Business South May 2021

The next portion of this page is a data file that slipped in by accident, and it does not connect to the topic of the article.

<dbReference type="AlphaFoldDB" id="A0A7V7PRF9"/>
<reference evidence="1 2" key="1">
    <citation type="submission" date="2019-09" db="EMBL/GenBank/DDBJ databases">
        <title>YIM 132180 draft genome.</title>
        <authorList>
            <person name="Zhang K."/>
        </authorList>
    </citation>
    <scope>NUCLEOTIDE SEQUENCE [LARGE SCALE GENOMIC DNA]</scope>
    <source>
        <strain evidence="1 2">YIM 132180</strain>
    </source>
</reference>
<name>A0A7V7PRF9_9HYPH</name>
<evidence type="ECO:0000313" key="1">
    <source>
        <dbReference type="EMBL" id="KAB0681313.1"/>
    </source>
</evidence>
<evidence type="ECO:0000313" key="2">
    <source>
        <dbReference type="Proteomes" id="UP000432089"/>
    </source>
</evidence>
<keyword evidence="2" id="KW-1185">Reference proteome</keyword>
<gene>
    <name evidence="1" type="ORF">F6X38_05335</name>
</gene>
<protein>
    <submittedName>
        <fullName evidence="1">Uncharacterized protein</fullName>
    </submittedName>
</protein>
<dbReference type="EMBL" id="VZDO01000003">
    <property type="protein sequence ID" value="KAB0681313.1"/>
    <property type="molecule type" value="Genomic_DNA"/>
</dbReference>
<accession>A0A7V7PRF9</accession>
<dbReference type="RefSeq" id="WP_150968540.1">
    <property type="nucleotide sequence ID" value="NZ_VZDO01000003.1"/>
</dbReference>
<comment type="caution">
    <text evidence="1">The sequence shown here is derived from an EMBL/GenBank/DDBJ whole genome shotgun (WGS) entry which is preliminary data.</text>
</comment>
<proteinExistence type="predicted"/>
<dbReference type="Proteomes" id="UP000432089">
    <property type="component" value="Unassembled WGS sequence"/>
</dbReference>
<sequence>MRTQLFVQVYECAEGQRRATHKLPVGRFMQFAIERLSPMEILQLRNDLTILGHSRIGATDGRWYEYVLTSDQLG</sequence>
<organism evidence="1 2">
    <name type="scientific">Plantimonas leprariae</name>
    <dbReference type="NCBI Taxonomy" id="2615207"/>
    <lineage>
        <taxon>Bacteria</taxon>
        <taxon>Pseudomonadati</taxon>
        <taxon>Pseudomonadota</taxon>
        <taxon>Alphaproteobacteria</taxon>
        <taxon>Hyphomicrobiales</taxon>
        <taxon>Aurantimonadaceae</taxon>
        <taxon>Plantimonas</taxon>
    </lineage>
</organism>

52 | Labour shortages on-going problem HORTICULTURE Golden Bay Fruit / 45 South TRUSTED PARTNER OF 45 SOUTH Providing 45 South with quality corrugated packaging, made from renewable, sustainably harvested forestry and recycled wood fibre. Oji Fibre Solutions Packaging Southern 85 Shands Road, Hornby, Christchurch Phone (03) 349 4434 SUMMERLAND E X P R E S S F R E I G H T LT D 18 Rogers Street, Cromwell Ph: 03 445 0752 e: ontimeintact@summerland.co.nz www.summerland.co.nz A family owned & operated company running express freight services across the South Island. T im Jones, CEO of 45 South, New Zea- land’s biggest grower and packer of export cherries, warns of labour short- ages in Central Otago whether or not Covid is resolved, simply based upon the volume of cherries planted over the last five years. While Covid and the closure of borders has been the catalyst for labour issues currently faced by growers, Tim urges that going for- ward anything growers can do to save labour, be it out on the orchard or in the packhouse, will be vital. “If growers aren’t going to invest in new growing systems or labour saving technology, they’re going to struggle to attract enough people. “A lot of the cherries grown on our own properties use a modern growing system called UFO (Upright Fruiting Offshoot). “It’s a far more efficient growing system as far as labour utilisation goes and provides better productivity. A picker can pick twice the volume of fruit than they could off traditional planting system because the fruit is closer to the ground and doesn’t require the use of ladders.” Employing thirty permanent staff, 45 South typically employs between 500 – 600 seasonal workers between December and February. Pre-Covid, those seasonal workers would be made up of 70% backpackers, 15% RSE workers from the Pacific Islands, with the remainder made up of locals from Otago and Kiwis further afield. “With the borders being shut we were in excess of 50% New Zealanders, very few RSE workers, with backpackers making up the rest. “The backpackers have been wonderful for us for a number of years and the ones still in New Zealand are very appreciative of the fact that they can stay here rather than be forced to go home where Covid is potentially running rampant.” “ In our business we pick and pack 70 – 80 tonnes of cherries every day. You can’t just put them in a cool store and wait for workers to turn up a week later. If you don’t pick and pack that day because there isn’t enough labour then you’ve lost it.” T Richard Loader Tier 2 fruit result of storm T Karen Phelps MOVING THE GOODS THAT MOVE NEW ZEALAND 59 Beatty St, Nelson | Ph: 03 547 2015 | info@timpack.co.nz www.timpack.co.nz Everything rides on a pallet, or in a bin! A new tier 2 value brand called Stormy Fruit hopes to capture consumer desire for great value combined with a great eating experience, says Golden Bay Fruit shareholder and director, Evan Heywood. The product is the result of a once-in-a- lifetime hailstorm at the end of 2020 that wrecked havoc on the fruit of many orchards in the Tasman region. “A lot of apples have marks on them but they’re still a fantastic eating experience, delivering on taste and nutrition, so Stormy Fruit will offer great value to the consumer,” he says. Golden Bay Fruit already delivers a tier 2 product into markets in Russia and India so Stormy Fruit will build on this as well as target additional markets. While growers will continue to aim to produce the best fruit possible for the tier 1 market, Stormy Fruit will capitalise on fruit that doesn’t make the tier 1 cut, saving on food wastage and delivering great value to a different consumer need, says Evan. Golden Bay Fruit is owned by two share- holding orchard families and also has other growers that supply fruit to the company. Evan says Golden Bay Fruit has enabled the control of growers’ fruit from orchard to market. “We’re the growers so we’re the best people to have a relationship with our customers. It enables us to control our own destiny.” Evan is the third generation to work for his family’s orchard - Heywood Orchards. Today, under the direction of Evan and cousin Scott, the company grows around 80 hectares of apples and 25 hectares of kiwifruit, spread from the alluvial river soils of the Riwaka and Motueka valleys to the Hau stones of Motue- ka, and also on the clay of the Moutere hills. A newer product for Heywood Orchards is pears and there are currently 6ha planted in- cluding the new Piqa Boo pear variety, a cross between European and Asian pears, giving the fruit a crisp, juicy texture - similar to a Nashi. New Zealand growers are the first in the world to offer it to the market due to a rela- tionship Plant & Food Research has with Pre- var, the company that developed the variety, says Evan. “This presents great opportunities for New Zealand growers as Piqa Boo has been very well-received by Asian markets.” He says the present challenge is to find ways to grow Piqa Boo to commercial levels, something that is notoriously challenging for pears. Golden Bay Fruit is also presently working in a joint venture with Taylor Corp on Next Generation Apples and is set to release two new apple varieties to the market. “Our aim is to build new global apple brands that consumers love.” In the absence of seasonal workers Tim says Otago’s orchards could not operate — it is as simple as that. “And that’s exactly where the growers and industry’s efforts need to go, to secure a sus- tainable supply of seasonal workers moving forward. In our business we pick and pack 70 – 80 tonnes of cherries every day. “You can’t just put them in a cool store and wait for workers to turn up a week later. If you don’t pick and pack that day because there isn’t enough labour then you’ve lost it.” Securing a sustainable supply of seasonal workers is the ongoing issue faced by growers and Tim makes the point that Central Otago has very little unemployment. “We engage with MSD and use any people they’ve got. But the reality is that the work- force needs to come here for a short sharp period. “We’re very lucky with cherries that it coincides with University school holidays and they’ve been the target of growers this season. I think moving forward we need to re-engage with University students and get them to come to Central Otago for their summers.” Established in the mid 1980s, 45 South’s orchards are located in the Cromwell basin in the traditional Ripponvale fruit growing area,